Forest fires: a study quantifies the contribution of major polluters | Alberta fires 2023

Forest fires: a study quantifies the contribution of major polluters | Alberta fires 2023

The science of attribution , in which the study falls, is an emerging field.

Carbon emissions from fossil fuel companies are impacting the area burned by wildfires in western Canada and the United States, a new study says.

As this fire season could turn out to be the worst in Alberta's history, a new study finds a measurable link between the carbon emissions of major producers of fossil fuels and the increase in the number of blazes in Canada and the United States.

The study, peer-reviewed and published in the scientific journal Environmental Research Letters, concludes that the world's 88 largest fossil fuel and cement companies are responsible for 37% of the forest area burned in Western Canada and the Western United States between 1986 and 2021.

That's about 80,000 square kilometers more than what would have been consumed without emissions from these industries, according to the study, an area greater to that of Ireland.

Without the emissions from the 88 companies, the fires would have burned a cumulative area of ​​134,735 square kilometers, the researchers write, compared to the 214,000 square kilometers observed.

We have shown that emissions from these companies have dramatically increased the severity of wildfires, says Carly Phillips, co-author of the study and researcher at the Union of Concerned Scientists, an American organization that brings together, among other , scientists who study environmental issues.

To reach this conclusion, the researchers modeled the impact of the global mean temperature (GMT) on the vapor pressure deficit (DPV), which measures the difference between the level of water vapor in the atmosphere and its saturation point.

The higher this deficit, the more the surrounding air sucks water from the soil and plants, drying them out and creating conditions more conducive to fires.

Other studies have previously demonstrated that DPV is one of the main factors linking human-caused climate change to increased wildfires.

The researchers then calculated the contribution of the 88 companies' GHG emissions to the increase in global average temperature.

These calculations determined that during the study period, the VPD increased by 11.2% due to rising temperatures, caused in part by emissions attributable to these companies.

The methods of the study are part of a still young discipline called attribution science, which is increasingly used in climate models.

In a report published in 2019, Natural Resources Canada explains that attribution science assesses how the probability or intensity of an extreme event, or more generally, a category of extreme events has changed. as a result of increased atmospheric concentrations of GHGs from human activity.

Jennifer Baltzer, associate professor in the department of biology at Wilfrid Laurier University in Ontario, says it's increasingly common for scientists to make this connection and affirm it loud and clear. . She's not surprised by the results of the study, given those that came before her.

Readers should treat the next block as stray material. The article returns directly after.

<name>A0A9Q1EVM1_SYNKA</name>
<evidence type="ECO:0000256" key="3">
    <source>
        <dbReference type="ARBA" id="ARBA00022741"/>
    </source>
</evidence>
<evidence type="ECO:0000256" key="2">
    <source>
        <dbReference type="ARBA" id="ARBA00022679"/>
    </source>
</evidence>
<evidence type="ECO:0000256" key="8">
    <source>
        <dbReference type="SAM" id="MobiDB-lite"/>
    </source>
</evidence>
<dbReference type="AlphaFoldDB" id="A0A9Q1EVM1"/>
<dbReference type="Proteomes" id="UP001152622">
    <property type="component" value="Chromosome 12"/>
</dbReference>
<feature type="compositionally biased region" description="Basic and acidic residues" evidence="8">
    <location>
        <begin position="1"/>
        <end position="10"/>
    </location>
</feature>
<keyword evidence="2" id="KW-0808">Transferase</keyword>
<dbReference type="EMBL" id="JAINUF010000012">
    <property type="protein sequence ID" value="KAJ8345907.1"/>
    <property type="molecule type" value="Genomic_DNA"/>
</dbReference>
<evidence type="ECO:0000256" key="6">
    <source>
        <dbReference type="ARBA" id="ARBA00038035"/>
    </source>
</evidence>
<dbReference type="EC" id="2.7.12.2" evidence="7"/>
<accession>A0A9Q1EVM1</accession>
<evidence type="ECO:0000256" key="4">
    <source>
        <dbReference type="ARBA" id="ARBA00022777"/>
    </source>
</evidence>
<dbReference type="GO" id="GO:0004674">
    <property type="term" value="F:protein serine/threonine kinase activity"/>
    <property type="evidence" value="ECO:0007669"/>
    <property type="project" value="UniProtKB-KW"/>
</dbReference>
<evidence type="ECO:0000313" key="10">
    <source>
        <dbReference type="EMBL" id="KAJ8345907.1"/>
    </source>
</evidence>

Last year, studies directly attributed rising emissions and global warming to heat waves that hit Europe, says- her.

When science makes the link between climate change and disasters

Researcher Carly Phillips says her main motivation was to try to establish the link with the activity of the big emitters, especially in light of research and investigations showing that oil companies had been aware for decades of the danger. global warming linked to their activities.

This study shows in part the link between these companies, their emissions and climate impact, which will hopefully result in them being held financially responsible for their contribution to wildfires, concludes- it.

The Canadian Association of Petroleum Producers (CAPP) explains in an email that it holds a different point of view from the group that produced the study, but concedes that the necessary efforts to reduce greenhouse gas emissions must be continued.

Canada's oil and natural gas industry is one of the largest investors in emission reduction innovation, writes Jay Averill, spokesperson for the Canadian Oil and Gas Industry. CAPP.

He adds that Canadian natural gas can play an important role in reducing global carbon emissions by exporting it to countries that still use coal-fired power plants.< /p>

Jatan Buch, a researcher at Columbia University in New York, believes that the new study, in which he was not involved, demonstrates with solid evidence the impact of emissions from some companies.

He adds, however, that while research shows that vapor pressure deficit (VPD) is a key factor in the spread of a wildfire, other factors also come into play, including the volume of precipitation and early season snow accumulation, as well as prescribed burning and fire suppression practices. /p>

With information from Benjamin Shingler